By Bette Lamont

Jan was having a hard time in this, her 48th year. Life had become more stressful as her job responsibilities had increased, and she felt less able to cope with the stress. It was spilling over into her social life, which had become nearly nonexistent, as Jan now stayed home to avoid the confusion and over-stimulation of parties and evenings with friends. Tasks were beginning to seem overwhelming, from going to the grocery store, to cleaning her desk. It didn’t help that she had become more and more insomniac, which, she had heard from several friends, “just happens” as you grow older. Jan’s mother had died nearly five years before, and that had been a very hard year, but she didn’t think she should still be this stressed about the death.

Jan felt she needed counseling and found an excellent therapist who was both nurturing and clear in helping Jan reach her goals. Over several months Jan began to look at some of her unrealistic expectations about her performance at work. She began to understand her tendency to perfectionism in her social life, and she learned new coping mechanisms for stress. Still she felt life was a delicate balancing act. The “too-muchness” of everyday existence threatened to overwhelm her and, despite her changing attitudes, her insomnia persisted. In addition, the extra 25 pounds she had gained in her 30’s would not yield to any diet. She was almost always cold, except for the hottest days of mid-summer. She hated how “scatterbrained” she had become, locking her keys in the car, forgetting to sign checks she had written to pay bills, and overlooking appointments in her date book.

Jan is not a real person, but a composite of people with whom we have worked with at Developmental Movement Consultants. Her situation is typical of an individual who is dealing with symptoms that have their roots in a neurological dysfunction, but that appear to be psychological problems.

Neurology and psychology intertwine in each of us to determine how we experience the world, how we process our experiences, and how we, in turn, act upon the world. When life is going smoothly, it is probably true that we perceive the world clearly, interpret what we perceive easily and accurately, and respond appropriately.

When life becomes confusing, when our responses no longer seem appropriate, when we feel anxious, stressed out, and unable to cope, many of us make the wise choice to seek psychotherapy to help us get back on track again.

However, when despite the best efforts of both client and therapist some problems just won’t go away, don’t seem to change fast enough, or don’t respond to the approaches of the therapist, it is important to look at possible neurological reasons for our dysfunctions.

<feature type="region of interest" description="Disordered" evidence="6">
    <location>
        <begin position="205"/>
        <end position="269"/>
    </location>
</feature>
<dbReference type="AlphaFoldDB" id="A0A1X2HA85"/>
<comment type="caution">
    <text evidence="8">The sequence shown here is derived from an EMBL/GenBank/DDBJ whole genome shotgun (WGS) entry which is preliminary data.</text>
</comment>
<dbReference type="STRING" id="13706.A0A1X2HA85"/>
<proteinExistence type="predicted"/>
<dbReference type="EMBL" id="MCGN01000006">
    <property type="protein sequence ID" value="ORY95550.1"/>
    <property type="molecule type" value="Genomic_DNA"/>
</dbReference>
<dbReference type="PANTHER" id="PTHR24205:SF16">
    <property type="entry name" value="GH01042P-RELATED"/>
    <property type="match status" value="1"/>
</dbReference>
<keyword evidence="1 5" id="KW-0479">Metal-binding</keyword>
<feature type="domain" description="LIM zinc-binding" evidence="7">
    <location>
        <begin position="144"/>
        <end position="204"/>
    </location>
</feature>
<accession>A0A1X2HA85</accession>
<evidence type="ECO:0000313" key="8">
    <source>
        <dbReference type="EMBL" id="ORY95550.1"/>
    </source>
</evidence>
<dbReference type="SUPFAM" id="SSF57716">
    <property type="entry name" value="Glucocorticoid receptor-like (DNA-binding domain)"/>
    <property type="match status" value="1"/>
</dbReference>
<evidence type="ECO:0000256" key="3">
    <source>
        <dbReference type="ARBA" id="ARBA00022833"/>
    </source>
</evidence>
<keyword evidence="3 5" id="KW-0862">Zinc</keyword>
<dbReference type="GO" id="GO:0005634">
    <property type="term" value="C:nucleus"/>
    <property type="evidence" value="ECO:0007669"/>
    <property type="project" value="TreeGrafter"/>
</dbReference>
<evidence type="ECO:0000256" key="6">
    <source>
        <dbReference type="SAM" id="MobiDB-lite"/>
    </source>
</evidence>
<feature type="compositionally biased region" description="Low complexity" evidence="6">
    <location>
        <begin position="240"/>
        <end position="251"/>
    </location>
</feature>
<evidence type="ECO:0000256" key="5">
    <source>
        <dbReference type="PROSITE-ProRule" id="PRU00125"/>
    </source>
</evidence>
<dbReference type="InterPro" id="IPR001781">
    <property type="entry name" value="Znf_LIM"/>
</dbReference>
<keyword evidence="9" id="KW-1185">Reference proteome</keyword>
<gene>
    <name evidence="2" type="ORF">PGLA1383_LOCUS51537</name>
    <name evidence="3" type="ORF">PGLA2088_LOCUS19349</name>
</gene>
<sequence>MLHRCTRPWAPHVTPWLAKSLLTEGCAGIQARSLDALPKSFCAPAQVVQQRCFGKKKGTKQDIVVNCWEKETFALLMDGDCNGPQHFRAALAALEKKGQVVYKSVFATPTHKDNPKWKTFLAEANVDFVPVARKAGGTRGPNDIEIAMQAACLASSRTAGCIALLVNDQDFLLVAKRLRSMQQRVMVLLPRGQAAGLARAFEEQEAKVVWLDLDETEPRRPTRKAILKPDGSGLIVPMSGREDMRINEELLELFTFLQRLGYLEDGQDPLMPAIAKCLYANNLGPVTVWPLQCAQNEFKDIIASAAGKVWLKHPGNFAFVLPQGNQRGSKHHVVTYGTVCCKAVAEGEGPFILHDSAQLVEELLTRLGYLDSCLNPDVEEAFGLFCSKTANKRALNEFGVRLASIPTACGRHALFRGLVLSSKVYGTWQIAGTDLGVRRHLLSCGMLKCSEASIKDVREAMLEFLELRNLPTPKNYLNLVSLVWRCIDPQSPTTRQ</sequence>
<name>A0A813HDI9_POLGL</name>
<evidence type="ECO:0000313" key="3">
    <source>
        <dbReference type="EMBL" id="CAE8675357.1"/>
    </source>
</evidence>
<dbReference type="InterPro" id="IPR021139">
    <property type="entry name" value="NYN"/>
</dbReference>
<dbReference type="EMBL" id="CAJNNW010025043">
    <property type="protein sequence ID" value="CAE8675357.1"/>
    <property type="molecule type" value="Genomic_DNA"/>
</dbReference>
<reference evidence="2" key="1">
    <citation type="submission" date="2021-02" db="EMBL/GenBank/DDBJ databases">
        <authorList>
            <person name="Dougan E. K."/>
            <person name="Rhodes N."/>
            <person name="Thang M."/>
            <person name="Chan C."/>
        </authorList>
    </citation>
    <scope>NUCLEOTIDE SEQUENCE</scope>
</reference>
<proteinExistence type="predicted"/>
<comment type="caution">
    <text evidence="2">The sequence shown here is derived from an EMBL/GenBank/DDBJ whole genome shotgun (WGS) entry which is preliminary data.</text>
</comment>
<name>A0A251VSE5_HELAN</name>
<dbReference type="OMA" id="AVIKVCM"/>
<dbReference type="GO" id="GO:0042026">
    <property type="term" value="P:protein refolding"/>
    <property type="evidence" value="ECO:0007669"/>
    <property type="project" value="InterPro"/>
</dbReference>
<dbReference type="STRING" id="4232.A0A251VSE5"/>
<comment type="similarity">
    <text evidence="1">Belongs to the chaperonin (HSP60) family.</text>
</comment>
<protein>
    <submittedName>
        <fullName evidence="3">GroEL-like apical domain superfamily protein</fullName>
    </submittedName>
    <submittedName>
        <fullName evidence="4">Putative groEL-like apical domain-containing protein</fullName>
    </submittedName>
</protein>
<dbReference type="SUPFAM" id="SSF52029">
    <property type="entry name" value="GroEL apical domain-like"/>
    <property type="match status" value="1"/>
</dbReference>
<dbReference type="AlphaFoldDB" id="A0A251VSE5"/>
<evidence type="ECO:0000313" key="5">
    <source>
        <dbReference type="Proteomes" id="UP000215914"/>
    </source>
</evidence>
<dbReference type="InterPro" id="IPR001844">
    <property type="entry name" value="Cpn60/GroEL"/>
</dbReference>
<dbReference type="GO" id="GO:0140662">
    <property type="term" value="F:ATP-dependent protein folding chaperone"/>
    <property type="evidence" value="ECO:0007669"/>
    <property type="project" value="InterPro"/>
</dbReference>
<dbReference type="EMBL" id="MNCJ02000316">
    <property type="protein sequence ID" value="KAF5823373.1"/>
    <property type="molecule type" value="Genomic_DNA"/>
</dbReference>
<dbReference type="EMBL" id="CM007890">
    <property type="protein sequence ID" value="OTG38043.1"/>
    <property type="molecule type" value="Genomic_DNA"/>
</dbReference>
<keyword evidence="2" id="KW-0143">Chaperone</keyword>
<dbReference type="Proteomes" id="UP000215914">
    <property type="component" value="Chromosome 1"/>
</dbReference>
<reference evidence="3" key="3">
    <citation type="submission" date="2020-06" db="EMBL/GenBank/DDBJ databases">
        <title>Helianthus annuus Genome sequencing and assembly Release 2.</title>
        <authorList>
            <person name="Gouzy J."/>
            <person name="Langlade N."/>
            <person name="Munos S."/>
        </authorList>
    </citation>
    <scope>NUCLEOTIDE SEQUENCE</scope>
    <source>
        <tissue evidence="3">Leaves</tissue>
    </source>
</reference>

Our neurological organization, when disrupted by injury, birth trauma, and illness, can cause a wide variety of problems that may initially look like psychological issues. However, these problems do not respond easily to psychotherapy.
The ‘Jan’, of our story, was sent to Developmental Movement Consultants by her therapist, and a team approach to her situation was developed. This program included continuing weekly therapy and a daily program of neuro-physical exercises. Her history revealed that at the age of 38 Jan was a passenger in a car that was rear-ended while stopped at a traffic light. Jan was not wearing a seatbelt and was thrown into the windshield, which she cracked with her head. While she did not lose consciousness, she was taken to the hospital for evaluation and released with a clean bill of health. For two months a chiropractor worked with her on a subluxation in her cervical spine, a result of the accident that was causing her pain and stiffness. When these problems were gone, Jan considered the matter finished.

In the three months following the accident, Jan’s weight shot up from a lifetime set point of 132 pounds to 157 pounds. Over a ten-year period she had gone on several diets, losing and gaining 10 or so pounds, and finally giving up and attributing her gain to “middle age spread.” Jan was a healthy and competent person both before the accident and following it. However, a group of disabilities had developed during the decade since her accident, causing her to need to use an enormous amount of effort to accomplish tasks that should have taken care of themselves (remembering, perceiving accurately, regulating body temperature, and screening stimuli). Her disabilities were consistent with the findings of our Functional Neurological Profile and Jan was put on a program of neuro-physical exercises.

The tools we use at Developmental Movement Consultants were developed nearly 40 years ago, initially for the treatment of children with learning disabilities or those with brain injuries or non-progressive central nervous system disorders including cerebral palsy and epilepsy.

In the past dozen years a number of therapists have become interested in the implications of neurological dysfunction for mental health and emotional growth. The nervous system impairments arising from such things as toxic chemicals (drugs and alcohol), high fevers, and minor strokes have left victims with a wide variety of dysfunctions requiring new approaches to healing.